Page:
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You’ve probably heard advice about exercising your mind to deal with age-related changes in memory and thinking. Along with staying socially active and making healthy lifestyle choices, these tips can reduce your risk for cognitive decline. 

But what about your hearing? While hearing loss has long been associated with cognitive decline, a recent report adds an important piece to the puzzle. 

In a review published in the journal, JAMA Neurology, researchers found that restoring hearing loss with hearing devices resulted in measurable cognitive benefits. The review looked at 19 studies with a total of 127,471 participants. Highlights included:  

  • The use of hearing aids was associated with a 19% reduced risk of long-term cognitive decline compared to uncorrected hearing loss.
  • Hearing aid or cochlear implant use was also linked to a 3% improvement in short-term cognitive test scores. 

Summit Health otologist-neurotologist Jed Kwartler, MD, says the findings make for compelling discussion among primary care providers, geriatric specialists, and their patients. “The absence of hearing can be so impactful,” he says. 

Hearing loss and cognitive decline 

Many factors may increase one’s risk for cognitive decline. Some can’t be changed, such as your age and family history. Other factors, which physicians call modifiable, can be changed. Researchers identify hearing loss as the top modifiable risk factor for dementia. 

Hearing aids can help modify possible links between hearing loss and dementia, such as:

  • Social isolation due to difficulty conversing with others 
  • Depression associated with hearing loss, which also increases cognitive decline risk 
  • Brain atrophy or weakening due to hearing loss 

Another possible link Dr. Kwartler mentions is “cognitive load theory,” or the brain having to work harder because of hearing loss. “If you can improve hearing, you can allocate brain resources to higher-level function,” he explains. 

Hearing aids and hearing loss services: what to know 

More than 37 million American adults say they have some trouble hearing. And more than 28 million could benefit from using hearing aids. However, only 16% of adults who could benefit from hearing aids have used them. 

Given this public health issue, efforts are underway to make hearing health care more accessible and affordable. In 2022, the Food and Drug Administration approved a rule allowing adults, aged 18 and older, to purchase hearing aids over the counter (OTC) without a prescription or medical exam.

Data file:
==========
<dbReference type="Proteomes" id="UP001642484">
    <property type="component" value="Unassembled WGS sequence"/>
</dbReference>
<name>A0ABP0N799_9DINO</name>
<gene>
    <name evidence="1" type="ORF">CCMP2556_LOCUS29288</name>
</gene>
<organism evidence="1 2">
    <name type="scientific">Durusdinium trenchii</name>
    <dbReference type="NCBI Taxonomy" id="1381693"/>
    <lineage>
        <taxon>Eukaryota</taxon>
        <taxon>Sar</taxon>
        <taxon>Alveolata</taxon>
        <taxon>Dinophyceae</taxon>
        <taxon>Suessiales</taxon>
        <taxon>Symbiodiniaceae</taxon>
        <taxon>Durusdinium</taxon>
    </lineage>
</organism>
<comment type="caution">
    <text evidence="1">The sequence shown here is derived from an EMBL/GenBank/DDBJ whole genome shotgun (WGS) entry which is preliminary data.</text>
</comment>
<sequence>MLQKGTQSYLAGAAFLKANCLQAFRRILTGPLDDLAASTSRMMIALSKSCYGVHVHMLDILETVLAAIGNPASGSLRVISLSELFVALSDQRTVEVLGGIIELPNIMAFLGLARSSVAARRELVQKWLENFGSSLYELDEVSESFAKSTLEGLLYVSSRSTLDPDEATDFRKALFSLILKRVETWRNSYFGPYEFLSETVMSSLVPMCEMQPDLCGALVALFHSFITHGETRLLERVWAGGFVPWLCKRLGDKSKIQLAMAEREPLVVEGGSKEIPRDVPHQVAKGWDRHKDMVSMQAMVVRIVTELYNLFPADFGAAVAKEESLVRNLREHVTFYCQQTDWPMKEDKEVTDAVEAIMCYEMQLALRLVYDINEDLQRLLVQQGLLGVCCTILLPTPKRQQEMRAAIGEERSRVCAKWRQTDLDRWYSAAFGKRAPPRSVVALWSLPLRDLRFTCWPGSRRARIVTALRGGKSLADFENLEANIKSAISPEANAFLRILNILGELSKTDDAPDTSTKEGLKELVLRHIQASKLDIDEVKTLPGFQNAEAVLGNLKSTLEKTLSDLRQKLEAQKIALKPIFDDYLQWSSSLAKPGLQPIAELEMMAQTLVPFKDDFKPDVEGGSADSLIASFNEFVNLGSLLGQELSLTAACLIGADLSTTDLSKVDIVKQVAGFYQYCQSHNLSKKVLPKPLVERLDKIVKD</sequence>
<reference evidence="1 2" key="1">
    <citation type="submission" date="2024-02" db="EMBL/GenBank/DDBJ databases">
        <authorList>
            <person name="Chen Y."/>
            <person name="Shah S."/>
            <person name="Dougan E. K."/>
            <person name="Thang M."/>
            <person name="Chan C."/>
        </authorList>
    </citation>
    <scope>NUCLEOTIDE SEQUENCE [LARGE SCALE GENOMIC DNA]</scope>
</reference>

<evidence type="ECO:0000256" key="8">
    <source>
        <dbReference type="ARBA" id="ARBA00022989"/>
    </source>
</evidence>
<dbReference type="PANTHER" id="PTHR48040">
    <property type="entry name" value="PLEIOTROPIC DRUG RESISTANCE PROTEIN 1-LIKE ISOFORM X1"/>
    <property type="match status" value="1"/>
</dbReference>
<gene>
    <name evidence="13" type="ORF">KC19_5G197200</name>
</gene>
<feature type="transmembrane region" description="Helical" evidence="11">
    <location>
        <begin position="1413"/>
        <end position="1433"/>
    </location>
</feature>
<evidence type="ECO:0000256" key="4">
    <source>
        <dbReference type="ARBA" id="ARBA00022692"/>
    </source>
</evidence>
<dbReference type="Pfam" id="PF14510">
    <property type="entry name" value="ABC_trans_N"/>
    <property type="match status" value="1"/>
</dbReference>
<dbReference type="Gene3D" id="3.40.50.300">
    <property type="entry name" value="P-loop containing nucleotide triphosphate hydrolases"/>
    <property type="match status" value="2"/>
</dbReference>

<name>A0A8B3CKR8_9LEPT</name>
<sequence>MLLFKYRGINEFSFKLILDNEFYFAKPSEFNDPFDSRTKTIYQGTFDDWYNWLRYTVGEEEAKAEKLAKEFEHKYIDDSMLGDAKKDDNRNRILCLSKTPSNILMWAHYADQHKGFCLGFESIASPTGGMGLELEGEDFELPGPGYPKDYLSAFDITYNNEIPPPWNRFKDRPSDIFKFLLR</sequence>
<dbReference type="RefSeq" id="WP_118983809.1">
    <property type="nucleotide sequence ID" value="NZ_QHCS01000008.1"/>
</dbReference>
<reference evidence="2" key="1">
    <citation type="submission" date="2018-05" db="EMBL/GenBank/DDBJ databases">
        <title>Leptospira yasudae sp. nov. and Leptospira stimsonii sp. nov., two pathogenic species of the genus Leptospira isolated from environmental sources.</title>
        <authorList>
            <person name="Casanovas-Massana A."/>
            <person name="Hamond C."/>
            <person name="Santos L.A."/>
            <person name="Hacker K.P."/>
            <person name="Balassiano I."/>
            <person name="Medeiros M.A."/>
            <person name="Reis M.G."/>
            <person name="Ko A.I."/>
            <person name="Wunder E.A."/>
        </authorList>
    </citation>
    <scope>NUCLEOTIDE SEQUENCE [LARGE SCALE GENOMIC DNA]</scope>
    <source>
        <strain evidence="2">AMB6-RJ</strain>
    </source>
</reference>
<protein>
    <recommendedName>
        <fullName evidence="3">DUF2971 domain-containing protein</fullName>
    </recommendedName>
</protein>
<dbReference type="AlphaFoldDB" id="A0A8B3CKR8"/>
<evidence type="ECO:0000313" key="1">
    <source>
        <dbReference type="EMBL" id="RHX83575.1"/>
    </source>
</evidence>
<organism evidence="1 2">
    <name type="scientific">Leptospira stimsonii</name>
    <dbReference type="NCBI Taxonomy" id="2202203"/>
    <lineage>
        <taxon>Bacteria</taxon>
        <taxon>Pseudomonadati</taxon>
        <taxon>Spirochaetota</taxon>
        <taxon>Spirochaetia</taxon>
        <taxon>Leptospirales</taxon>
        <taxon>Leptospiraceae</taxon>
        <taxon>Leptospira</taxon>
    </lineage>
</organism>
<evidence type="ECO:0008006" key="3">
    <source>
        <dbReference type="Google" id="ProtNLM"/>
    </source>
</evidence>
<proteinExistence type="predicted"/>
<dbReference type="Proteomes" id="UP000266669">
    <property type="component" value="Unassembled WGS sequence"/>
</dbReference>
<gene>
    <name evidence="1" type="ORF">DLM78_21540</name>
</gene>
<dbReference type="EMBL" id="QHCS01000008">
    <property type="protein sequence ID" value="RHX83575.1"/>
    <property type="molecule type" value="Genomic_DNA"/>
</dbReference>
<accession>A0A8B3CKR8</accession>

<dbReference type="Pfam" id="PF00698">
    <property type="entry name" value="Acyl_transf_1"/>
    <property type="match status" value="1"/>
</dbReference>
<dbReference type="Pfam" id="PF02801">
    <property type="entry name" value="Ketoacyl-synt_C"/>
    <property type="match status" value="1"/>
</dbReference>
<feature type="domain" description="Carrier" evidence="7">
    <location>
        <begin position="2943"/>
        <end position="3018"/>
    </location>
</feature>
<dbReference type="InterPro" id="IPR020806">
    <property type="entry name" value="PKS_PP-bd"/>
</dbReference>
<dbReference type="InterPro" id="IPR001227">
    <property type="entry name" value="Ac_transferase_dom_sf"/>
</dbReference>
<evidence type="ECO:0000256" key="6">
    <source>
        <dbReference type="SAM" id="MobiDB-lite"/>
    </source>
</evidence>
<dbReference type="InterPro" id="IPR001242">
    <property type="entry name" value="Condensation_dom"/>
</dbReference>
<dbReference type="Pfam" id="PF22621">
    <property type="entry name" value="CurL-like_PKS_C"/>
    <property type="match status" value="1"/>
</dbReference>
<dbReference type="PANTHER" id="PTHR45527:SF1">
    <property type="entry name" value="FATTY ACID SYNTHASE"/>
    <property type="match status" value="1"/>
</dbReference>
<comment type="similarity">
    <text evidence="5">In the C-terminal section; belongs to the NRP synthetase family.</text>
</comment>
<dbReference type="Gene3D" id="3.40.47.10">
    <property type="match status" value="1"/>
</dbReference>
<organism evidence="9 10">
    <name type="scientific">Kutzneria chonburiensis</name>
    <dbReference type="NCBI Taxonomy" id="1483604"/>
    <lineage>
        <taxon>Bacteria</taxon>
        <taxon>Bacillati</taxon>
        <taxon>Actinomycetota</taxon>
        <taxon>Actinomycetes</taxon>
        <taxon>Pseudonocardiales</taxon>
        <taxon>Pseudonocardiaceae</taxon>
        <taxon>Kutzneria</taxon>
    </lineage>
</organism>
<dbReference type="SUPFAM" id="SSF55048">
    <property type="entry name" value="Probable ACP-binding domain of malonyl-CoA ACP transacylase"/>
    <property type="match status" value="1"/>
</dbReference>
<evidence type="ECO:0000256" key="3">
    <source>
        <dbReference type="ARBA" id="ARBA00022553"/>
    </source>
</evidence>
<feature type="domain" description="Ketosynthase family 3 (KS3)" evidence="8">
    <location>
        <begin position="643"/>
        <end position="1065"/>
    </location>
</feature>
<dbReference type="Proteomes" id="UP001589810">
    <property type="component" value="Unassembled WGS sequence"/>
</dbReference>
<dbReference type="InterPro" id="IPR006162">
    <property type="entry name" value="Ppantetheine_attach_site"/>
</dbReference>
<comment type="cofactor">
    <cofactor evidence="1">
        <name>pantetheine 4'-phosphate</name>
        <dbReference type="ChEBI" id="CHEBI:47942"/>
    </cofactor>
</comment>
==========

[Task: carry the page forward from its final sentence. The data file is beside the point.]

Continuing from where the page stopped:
While Dr. Kwartler agrees that expanded access to hearing aids is a good thing, he says OTC hearing aids can have some limitations. 

  • OTC hearing aids are only for mild to moderate hearing loss. And it’s hard to know what degree of hearing loss you have without a professional diagnosis.

    Also, certain medical conditions can cause hearing loss, such as earwax buildup, infections, tumors, and other structural issues with the ear. Seeing an ear specialist is an opportunity to identify and treat these conditions if needed.
  • No customization. An audiologist can tailor hearing aids to your unique hearing needs, from programming to custom fitting. OTC hearing aids may involve more trial and error.
  • Less personalized service. OTC hearing aids can be convenient, but they don’t come with as much in-person care after you buy them. In addition to selection and fitting, an audiologist can help with the  ongoing maintenance and management of custom devices. 

“It’s like buying a car and not having a mechanic,” says Dr. Kwartler. “You’re losing out on a human touch to the hearing rehabilitation process.”  

What to do if you’re concerned about hearing loss 

Talk to your doctor if you’re experiencing any signs of hearing loss. You can also take this five-minute hearing test from the American Academy of Otolaryngology-Head and Neck Surgery. If the test results suggest further evaluation, Summit Health’s Audiology team can help connect you to the services you need.